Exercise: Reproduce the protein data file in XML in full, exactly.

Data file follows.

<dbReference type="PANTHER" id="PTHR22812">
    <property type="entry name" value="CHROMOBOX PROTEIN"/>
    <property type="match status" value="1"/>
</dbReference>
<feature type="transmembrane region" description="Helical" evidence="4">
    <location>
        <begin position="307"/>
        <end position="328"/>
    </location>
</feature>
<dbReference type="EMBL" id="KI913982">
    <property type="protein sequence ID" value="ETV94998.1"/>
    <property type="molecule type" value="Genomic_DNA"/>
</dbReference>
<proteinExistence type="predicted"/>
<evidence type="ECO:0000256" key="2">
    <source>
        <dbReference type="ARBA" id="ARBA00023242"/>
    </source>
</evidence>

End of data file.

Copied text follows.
<dbReference type="PANTHER" id="PTHR22812">
    <property type="entry name" value="CHROMOBOX PROTEIN"/>
    <property type="match status" value="1"/>
</dbReference>
<feature type="transmembrane region" description="Helical" evidence="4">
    <location>
        <begin position="307"/>
        <end position="328"/>
    </location>
</feature>
<dbReference type="EMBL" id="KI913982">
    <property type="protein sequence ID" value="ETV94998.1"/>
    <property type="molecule type" value="Genomic_DNA"/>
</dbReference>
<proteinExistence type="predicted"/>
<evidence type="ECO:0000256" key="2">
    <source>
        <dbReference type="ARBA" id="ARBA00023242"/>
    </source>
</evidence>